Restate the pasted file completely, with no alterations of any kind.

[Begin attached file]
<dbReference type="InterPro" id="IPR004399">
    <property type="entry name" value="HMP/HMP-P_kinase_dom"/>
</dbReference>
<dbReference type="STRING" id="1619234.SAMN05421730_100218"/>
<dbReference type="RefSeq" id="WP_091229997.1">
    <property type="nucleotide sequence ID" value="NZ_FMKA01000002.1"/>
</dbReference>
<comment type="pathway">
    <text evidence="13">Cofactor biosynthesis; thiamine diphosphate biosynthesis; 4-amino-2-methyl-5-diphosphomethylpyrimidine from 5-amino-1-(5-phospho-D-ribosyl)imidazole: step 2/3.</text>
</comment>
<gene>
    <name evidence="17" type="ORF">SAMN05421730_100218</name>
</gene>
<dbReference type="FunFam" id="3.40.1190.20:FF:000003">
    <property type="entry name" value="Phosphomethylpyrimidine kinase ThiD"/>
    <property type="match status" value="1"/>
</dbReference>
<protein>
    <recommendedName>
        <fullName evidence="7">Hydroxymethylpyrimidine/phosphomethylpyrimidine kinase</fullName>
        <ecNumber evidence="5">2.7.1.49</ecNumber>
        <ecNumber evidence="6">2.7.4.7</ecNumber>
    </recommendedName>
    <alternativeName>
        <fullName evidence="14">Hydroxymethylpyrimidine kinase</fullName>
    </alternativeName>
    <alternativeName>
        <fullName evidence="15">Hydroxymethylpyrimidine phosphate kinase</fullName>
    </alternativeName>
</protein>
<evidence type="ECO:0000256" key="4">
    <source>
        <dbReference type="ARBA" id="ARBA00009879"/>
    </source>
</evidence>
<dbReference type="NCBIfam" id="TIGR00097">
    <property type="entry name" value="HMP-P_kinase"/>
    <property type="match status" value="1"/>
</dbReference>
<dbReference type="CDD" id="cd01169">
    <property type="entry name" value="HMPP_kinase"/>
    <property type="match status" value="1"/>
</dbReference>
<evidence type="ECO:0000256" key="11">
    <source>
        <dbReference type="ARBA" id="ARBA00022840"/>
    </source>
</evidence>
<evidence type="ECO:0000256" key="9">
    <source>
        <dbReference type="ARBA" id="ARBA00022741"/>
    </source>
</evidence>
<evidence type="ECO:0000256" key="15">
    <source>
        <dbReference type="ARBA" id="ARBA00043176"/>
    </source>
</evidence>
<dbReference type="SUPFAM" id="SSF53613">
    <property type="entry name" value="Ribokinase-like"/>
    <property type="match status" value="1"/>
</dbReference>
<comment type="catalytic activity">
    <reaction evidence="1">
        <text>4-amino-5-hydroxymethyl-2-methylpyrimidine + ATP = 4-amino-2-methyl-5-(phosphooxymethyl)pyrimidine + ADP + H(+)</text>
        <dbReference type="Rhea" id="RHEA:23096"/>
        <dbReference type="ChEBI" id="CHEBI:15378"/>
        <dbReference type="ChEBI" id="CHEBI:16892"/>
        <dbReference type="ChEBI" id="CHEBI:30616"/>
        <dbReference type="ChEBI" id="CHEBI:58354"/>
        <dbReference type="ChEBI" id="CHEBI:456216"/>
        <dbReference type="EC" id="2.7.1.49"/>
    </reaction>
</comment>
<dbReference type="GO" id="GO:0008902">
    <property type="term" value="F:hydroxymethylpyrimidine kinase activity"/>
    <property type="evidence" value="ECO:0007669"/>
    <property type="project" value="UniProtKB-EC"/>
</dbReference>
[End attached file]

<dbReference type="InterPro" id="IPR004399">
    <property type="entry name" value="HMP/HMP-P_kinase_dom"/>
</dbReference>
<dbReference type="STRING" id="1619234.SAMN05421730_100218"/>
<dbReference type="RefSeq" id="WP_091229997.1">
    <property type="nucleotide sequence ID" value="NZ_FMKA01000002.1"/>
</dbReference>
<comment type="pathway">
    <text evidence="13">Cofactor biosynthesis; thiamine diphosphate biosynthesis; 4-amino-2-methyl-5-diphosphomethylpyrimidine from 5-amino-1-(5-phospho-D-ribosyl)imidazole: step 2/3.</text>
</comment>
<gene>
    <name evidence="17" type="ORF">SAMN05421730_100218</name>
</gene>
<dbReference type="FunFam" id="3.40.1190.20:FF:000003">
    <property type="entry name" value="Phosphomethylpyrimidine kinase ThiD"/>
    <property type="match status" value="1"/>
</dbReference>
<protein>
    <recommendedName>
        <fullName evidence="7">Hydroxymethylpyrimidine/phosphomethylpyrimidine kinase</fullName>
        <ecNumber evidence="5">2.7.1.49</ecNumber>
        <ecNumber evidence="6">2.7.4.7</ecNumber>
    </recommendedName>
    <alternativeName>
        <fullName evidence="14">Hydroxymethylpyrimidine kinase</fullName>
    </alternativeName>
    <alternativeName>
        <fullName evidence="15">Hydroxymethylpyrimidine phosphate kinase</fullName>
    </alternativeName>
</protein>
<evidence type="ECO:0000256" key="4">
    <source>
        <dbReference type="ARBA" id="ARBA00009879"/>
    </source>
</evidence>
<dbReference type="NCBIfam" id="TIGR00097">
    <property type="entry name" value="HMP-P_kinase"/>
    <property type="match status" value="1"/>
</dbReference>
<dbReference type="CDD" id="cd01169">
    <property type="entry name" value="HMPP_kinase"/>
    <property type="match status" value="1"/>
</dbReference>
<evidence type="ECO:0000256" key="11">
    <source>
        <dbReference type="ARBA" id="ARBA00022840"/>
    </source>
</evidence>
<evidence type="ECO:0000256" key="9">
    <source>
        <dbReference type="ARBA" id="ARBA00022741"/>
    </source>
</evidence>
<evidence type="ECO:0000256" key="15">
    <source>
        <dbReference type="ARBA" id="ARBA00043176"/>
    </source>
</evidence>
<dbReference type="SUPFAM" id="SSF53613">
    <property type="entry name" value="Ribokinase-like"/>
    <property type="match status" value="1"/>
</dbReference>
<comment type="catalytic activity">
    <reaction evidence="1">
        <text>4-amino-5-hydroxymethyl-2-methylpyrimidine + ATP = 4-amino-2-methyl-5-(phosphooxymethyl)pyrimidine + ADP + H(+)</text>
        <dbReference type="Rhea" id="RHEA:23096"/>
        <dbReference type="ChEBI" id="CHEBI:15378"/>
        <dbReference type="ChEBI" id="CHEBI:16892"/>
        <dbReference type="ChEBI" id="CHEBI:30616"/>
        <dbReference type="ChEBI" id="CHEBI:58354"/>
        <dbReference type="ChEBI" id="CHEBI:456216"/>
        <dbReference type="EC" id="2.7.1.49"/>
    </reaction>
</comment>
<dbReference type="GO" id="GO:0008902">
    <property type="term" value="F:hydroxymethylpyrimidine kinase activity"/>
    <property type="evidence" value="ECO:0007669"/>
    <property type="project" value="UniProtKB-EC"/>
</dbReference>